His return flight was booked for that Sunday, though, and he had told his Bank of America boss he’d be back at work Monday.
But two days before Chryst was scheduled to leave New York, Barnes asked for another favor and told him he needed him to stay a little longer. Again, Chryst said no, but eventually relented and worked through the weekend. And on Tuesday, when the remaining tournament umpire schedule was posted, Chryst learned he was staying through the final matches.
He had done such a good job the first week that Barnes scheduled him to chair the 1991 US Open Men’s Final.
In two weeks, Chryst had gone from umpiring professional matches around Northern California to overseeing one of the biggest matches of the year, a Grand Slam final between Stefan Edberg and Jim Courier.
For Chryst, one moment in particular stands out during his first final match as chair umpire. It was in the first set, and Courier disagreed with a linesman’s call and wanted Chryst to intervene.
“What are you doing out there?” Chryst remembers Courier saying. “That ball was out. Why didn’t you overrule it?”
“From here, I couldn’t tell if the ball was in or out,” Chryst remembers telling him. “I have to go with my linesman.”
Courier continued to question, and Chryst told him, “I know that linesman. He’s very good. I trust him.”
Then Courier eyed the men’s officiating supervisor courtside and shouted about Chryst. “Who is this guy? I’ve never seen him before in my life. Who is this guy?”
Chryst and the pro players didn’t know it at the time, but they would be seeing a lot more of each other during the next 20 years, including at six more US Open finals.
Two months later, Chryst was laid off from his programming job. About five months after that, in March 1992, he was in Mexico chairing challenger matches. And in July, the ATP Tour decided to hire him to as its fifth full-time umpire.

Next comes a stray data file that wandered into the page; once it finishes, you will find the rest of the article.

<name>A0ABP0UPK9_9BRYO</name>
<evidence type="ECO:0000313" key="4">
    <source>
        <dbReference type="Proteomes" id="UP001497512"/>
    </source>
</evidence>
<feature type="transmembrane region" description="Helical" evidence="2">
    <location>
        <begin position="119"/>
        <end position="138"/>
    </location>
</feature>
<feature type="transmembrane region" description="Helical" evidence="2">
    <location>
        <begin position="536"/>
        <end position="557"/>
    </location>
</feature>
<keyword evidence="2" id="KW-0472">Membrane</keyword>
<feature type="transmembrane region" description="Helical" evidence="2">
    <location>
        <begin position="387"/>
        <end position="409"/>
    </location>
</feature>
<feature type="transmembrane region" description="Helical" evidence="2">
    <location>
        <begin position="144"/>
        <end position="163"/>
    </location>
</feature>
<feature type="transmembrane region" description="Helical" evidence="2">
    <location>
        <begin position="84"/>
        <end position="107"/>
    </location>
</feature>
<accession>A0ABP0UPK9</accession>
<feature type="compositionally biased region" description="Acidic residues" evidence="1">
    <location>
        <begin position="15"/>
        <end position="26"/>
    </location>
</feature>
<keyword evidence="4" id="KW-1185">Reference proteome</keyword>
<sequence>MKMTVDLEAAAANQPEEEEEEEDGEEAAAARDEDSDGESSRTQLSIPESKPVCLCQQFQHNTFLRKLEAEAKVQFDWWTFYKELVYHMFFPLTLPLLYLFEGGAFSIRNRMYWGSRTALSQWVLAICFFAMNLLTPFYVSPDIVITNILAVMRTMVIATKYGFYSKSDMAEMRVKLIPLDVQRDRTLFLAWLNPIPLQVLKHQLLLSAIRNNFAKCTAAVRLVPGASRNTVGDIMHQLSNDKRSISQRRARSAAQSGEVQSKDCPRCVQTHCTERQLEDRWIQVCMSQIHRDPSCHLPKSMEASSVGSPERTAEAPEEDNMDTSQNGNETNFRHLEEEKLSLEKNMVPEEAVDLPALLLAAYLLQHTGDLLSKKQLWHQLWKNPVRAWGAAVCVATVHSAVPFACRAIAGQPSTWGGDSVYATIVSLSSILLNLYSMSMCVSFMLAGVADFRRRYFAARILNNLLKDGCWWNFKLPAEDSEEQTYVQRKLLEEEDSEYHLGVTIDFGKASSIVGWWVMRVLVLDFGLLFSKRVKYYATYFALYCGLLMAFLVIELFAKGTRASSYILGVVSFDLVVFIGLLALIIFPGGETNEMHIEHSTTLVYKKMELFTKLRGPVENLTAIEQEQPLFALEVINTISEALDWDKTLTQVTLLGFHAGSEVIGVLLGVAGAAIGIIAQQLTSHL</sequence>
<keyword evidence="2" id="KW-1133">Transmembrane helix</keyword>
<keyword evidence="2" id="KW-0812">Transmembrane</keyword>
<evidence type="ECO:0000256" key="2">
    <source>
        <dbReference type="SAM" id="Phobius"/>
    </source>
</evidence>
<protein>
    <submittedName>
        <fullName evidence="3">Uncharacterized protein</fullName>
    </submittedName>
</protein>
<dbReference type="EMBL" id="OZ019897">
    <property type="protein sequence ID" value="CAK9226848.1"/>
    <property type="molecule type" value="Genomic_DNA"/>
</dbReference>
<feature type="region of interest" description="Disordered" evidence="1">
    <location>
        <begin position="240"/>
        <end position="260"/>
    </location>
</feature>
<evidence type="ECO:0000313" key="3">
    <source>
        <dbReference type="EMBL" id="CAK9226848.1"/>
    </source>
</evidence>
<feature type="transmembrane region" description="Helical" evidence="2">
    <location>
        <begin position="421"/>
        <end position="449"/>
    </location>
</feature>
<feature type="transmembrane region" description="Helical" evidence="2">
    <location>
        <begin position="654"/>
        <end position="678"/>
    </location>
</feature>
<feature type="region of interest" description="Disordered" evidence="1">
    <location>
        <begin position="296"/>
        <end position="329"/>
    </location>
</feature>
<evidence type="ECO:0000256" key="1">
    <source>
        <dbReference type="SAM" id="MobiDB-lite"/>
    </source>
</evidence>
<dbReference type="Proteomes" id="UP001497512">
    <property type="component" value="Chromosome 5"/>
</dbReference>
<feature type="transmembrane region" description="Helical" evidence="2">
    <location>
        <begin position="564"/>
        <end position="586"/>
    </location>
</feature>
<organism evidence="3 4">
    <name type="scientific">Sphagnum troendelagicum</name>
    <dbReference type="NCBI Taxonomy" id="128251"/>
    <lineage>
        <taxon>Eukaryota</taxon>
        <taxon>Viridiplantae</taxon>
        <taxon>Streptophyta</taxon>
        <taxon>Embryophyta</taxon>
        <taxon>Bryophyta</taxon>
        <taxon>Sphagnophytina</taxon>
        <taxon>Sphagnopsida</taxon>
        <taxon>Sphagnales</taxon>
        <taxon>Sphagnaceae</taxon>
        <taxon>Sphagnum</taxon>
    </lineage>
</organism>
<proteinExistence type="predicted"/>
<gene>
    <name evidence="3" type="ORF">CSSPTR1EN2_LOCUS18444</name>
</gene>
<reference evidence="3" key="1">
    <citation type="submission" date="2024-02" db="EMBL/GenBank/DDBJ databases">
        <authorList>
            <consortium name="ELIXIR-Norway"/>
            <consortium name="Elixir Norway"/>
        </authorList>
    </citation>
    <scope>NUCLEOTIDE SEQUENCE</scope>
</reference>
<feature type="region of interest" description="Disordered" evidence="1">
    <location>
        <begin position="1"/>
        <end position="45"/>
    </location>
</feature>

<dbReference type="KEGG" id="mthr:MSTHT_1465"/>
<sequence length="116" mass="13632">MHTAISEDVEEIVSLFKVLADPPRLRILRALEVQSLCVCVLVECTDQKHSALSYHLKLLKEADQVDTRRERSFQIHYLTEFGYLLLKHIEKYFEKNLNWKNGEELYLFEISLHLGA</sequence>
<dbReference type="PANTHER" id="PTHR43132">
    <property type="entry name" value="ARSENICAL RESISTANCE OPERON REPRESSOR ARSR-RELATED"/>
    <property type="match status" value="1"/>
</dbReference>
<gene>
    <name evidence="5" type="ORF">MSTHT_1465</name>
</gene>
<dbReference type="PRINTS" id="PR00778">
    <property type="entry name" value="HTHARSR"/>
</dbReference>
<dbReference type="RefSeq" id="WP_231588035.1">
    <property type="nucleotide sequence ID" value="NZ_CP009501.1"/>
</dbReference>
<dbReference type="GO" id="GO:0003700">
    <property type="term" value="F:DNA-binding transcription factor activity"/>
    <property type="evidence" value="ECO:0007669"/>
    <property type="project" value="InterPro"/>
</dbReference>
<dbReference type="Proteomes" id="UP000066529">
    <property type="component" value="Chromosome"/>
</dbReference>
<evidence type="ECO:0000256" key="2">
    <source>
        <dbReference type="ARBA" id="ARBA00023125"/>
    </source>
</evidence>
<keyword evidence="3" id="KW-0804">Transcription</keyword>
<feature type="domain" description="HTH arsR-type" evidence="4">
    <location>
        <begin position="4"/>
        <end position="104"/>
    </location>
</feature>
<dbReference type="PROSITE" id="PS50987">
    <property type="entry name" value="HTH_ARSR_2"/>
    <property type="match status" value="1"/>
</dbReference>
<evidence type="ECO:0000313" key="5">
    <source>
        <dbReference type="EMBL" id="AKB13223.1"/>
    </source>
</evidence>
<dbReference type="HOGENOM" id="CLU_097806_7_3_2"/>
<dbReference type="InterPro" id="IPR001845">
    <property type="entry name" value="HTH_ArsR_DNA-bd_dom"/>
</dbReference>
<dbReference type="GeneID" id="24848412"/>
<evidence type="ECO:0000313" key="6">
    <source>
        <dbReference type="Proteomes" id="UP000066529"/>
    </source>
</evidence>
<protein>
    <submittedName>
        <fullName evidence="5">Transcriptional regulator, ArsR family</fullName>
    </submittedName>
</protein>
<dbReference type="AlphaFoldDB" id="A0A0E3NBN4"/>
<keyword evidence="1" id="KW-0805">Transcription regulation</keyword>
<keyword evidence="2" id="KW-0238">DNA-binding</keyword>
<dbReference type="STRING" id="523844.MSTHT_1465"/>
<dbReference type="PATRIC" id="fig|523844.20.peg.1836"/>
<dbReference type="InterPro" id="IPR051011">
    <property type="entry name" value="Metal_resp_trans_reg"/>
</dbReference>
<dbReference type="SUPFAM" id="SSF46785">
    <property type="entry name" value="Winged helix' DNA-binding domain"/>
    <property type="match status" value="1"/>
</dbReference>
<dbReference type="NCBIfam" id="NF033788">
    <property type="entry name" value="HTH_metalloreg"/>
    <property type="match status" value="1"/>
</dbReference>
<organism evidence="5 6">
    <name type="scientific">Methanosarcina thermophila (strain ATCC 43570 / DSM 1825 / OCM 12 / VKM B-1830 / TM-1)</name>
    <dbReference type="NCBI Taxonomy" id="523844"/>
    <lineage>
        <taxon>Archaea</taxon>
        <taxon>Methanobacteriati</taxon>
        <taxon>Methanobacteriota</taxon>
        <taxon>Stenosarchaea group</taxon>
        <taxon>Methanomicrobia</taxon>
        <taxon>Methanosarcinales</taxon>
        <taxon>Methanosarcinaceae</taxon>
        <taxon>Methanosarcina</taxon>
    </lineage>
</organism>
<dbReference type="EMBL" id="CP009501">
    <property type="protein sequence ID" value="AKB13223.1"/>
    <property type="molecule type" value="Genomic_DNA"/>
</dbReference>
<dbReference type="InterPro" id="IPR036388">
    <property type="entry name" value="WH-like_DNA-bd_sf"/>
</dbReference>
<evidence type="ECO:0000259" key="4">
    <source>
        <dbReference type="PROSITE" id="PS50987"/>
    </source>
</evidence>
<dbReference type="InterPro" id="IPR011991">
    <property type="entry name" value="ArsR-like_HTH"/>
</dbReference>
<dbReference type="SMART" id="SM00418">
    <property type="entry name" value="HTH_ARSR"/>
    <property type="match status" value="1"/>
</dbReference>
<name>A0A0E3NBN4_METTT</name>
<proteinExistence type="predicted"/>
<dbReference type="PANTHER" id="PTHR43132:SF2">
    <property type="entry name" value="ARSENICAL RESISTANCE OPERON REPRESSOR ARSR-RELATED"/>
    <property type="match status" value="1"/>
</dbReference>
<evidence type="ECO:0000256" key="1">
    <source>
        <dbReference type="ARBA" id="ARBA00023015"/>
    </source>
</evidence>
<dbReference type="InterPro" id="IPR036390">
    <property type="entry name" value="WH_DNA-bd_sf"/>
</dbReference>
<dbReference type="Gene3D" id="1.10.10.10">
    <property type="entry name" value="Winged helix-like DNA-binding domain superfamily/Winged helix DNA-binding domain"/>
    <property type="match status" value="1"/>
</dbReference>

For the next 20 years, Chryst worked about 25 weeks a year, which turns into 40 weeks when including travel time. He didn’t get rich from officiating tennis matches — he made between $800 and $1,000 a week plus expenses — but he loved the perks.
“I like going to work in shorts and a polo shirt and sitting around in the sun all day,” Chryst says. His job took him to 34 countries and 88 cities, where he umpired 4,368 matches, including 190 finals. He also worked eight Australian Opens, 15 US Opens and six Wimbledons.
But he never worked a French Open. “The ATP never assigned me and it was never somewhere I wanted to go,” Chryst says. French wasn’t his strongest language, he said.
He preferred Australia. “The people are very nice. I like the weather,” he says. “You’d leave winter here and go to summer in Australia.”
Chryst’s worldly travels and busy schedule might help explain how he’s still playing so well at USTA League matches in Bluffton and at tournaments across the country.
As a chair umpire, he watched a lot of tennis but played only about an hour a month. Umpires worked all day and had only a small window of time to play before players needed the courts at 8 a.m. “I took 20 years off, so my body seems to be doing OK,” Chryst says.
His playing schedule has changed, but on court, he’s kept the same mantra he had as an umpire: be consistent.
“(Players) always knew what they were going to get. I was consistent,” he says. “I would enforce the rules and I expected everybody to play by those rules.”